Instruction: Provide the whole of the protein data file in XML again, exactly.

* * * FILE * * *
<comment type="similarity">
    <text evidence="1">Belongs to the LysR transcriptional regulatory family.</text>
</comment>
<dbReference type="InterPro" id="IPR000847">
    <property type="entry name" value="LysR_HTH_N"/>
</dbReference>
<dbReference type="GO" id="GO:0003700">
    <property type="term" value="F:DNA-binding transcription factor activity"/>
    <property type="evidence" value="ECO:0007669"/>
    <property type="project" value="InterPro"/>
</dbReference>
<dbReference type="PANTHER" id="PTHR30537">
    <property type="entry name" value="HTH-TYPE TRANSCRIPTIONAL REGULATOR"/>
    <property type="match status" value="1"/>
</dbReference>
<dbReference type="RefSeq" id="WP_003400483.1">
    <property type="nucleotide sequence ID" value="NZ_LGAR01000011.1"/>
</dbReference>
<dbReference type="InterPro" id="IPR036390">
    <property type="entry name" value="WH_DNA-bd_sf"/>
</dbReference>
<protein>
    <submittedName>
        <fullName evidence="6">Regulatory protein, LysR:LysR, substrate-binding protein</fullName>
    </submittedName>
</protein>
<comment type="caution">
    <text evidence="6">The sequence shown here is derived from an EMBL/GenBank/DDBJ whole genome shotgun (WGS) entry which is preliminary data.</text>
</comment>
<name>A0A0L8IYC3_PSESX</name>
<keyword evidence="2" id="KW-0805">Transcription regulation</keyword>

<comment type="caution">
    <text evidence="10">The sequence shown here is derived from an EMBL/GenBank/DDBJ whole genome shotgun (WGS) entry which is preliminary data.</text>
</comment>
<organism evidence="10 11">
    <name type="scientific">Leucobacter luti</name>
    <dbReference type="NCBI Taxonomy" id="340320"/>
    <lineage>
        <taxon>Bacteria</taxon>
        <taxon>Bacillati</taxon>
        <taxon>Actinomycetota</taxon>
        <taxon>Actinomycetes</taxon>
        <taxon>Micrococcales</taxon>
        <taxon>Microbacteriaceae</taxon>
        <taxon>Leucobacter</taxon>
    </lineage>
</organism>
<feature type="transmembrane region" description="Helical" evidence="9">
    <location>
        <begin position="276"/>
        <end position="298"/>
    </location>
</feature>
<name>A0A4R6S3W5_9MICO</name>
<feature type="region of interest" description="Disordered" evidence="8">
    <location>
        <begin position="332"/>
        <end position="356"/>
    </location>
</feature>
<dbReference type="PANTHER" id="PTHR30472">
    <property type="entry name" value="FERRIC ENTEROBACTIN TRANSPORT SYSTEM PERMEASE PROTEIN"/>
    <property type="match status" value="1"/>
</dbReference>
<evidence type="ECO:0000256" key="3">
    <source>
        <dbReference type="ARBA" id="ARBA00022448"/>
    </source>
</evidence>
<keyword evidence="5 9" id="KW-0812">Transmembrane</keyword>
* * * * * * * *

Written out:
<comment type="similarity">
    <text evidence="1">Belongs to the LysR transcriptional regulatory family.</text>
</comment>
<dbReference type="InterPro" id="IPR000847">
    <property type="entry name" value="LysR_HTH_N"/>
</dbReference>
<dbReference type="GO" id="GO:0003700">
    <property type="term" value="F:DNA-binding transcription factor activity"/>
    <property type="evidence" value="ECO:0007669"/>
    <property type="project" value="InterPro"/>
</dbReference>
<dbReference type="PANTHER" id="PTHR30537">
    <property type="entry name" value="HTH-TYPE TRANSCRIPTIONAL REGULATOR"/>
    <property type="match status" value="1"/>
</dbReference>
<dbReference type="RefSeq" id="WP_003400483.1">
    <property type="nucleotide sequence ID" value="NZ_LGAR01000011.1"/>
</dbReference>
<dbReference type="InterPro" id="IPR036390">
    <property type="entry name" value="WH_DNA-bd_sf"/>
</dbReference>
<protein>
    <submittedName>
        <fullName evidence="6">Regulatory protein, LysR:LysR, substrate-binding protein</fullName>
    </submittedName>
</protein>
<comment type="caution">
    <text evidence="6">The sequence shown here is derived from an EMBL/GenBank/DDBJ whole genome shotgun (WGS) entry which is preliminary data.</text>
</comment>
<name>A0A0L8IYC3_PSESX</name>
<keyword evidence="2" id="KW-0805">Transcription regulation</keyword>

<comment type="caution">
    <text evidence="10">The sequence shown here is derived from an EMBL/GenBank/DDBJ whole genome shotgun (WGS) entry which is preliminary data.</text>
</comment>
<organism evidence="10 11">
    <name type="scientific">Leucobacter luti</name>
    <dbReference type="NCBI Taxonomy" id="340320"/>
    <lineage>
        <taxon>Bacteria</taxon>
        <taxon>Bacillati</taxon>
        <taxon>Actinomycetota</taxon>
        <taxon>Actinomycetes</taxon>
        <taxon>Micrococcales</taxon>
        <taxon>Microbacteriaceae</taxon>
        <taxon>Leucobacter</taxon>
    </lineage>
</organism>
<feature type="transmembrane region" description="Helical" evidence="9">
    <location>
        <begin position="276"/>
        <end position="298"/>
    </location>
</feature>
<name>A0A4R6S3W5_9MICO</name>
<feature type="region of interest" description="Disordered" evidence="8">
    <location>
        <begin position="332"/>
        <end position="356"/>
    </location>
</feature>
<dbReference type="PANTHER" id="PTHR30472">
    <property type="entry name" value="FERRIC ENTEROBACTIN TRANSPORT SYSTEM PERMEASE PROTEIN"/>
    <property type="match status" value="1"/>
</dbReference>
<evidence type="ECO:0000256" key="3">
    <source>
        <dbReference type="ARBA" id="ARBA00022448"/>
    </source>
</evidence>
<keyword evidence="5 9" id="KW-0812">Transmembrane</keyword>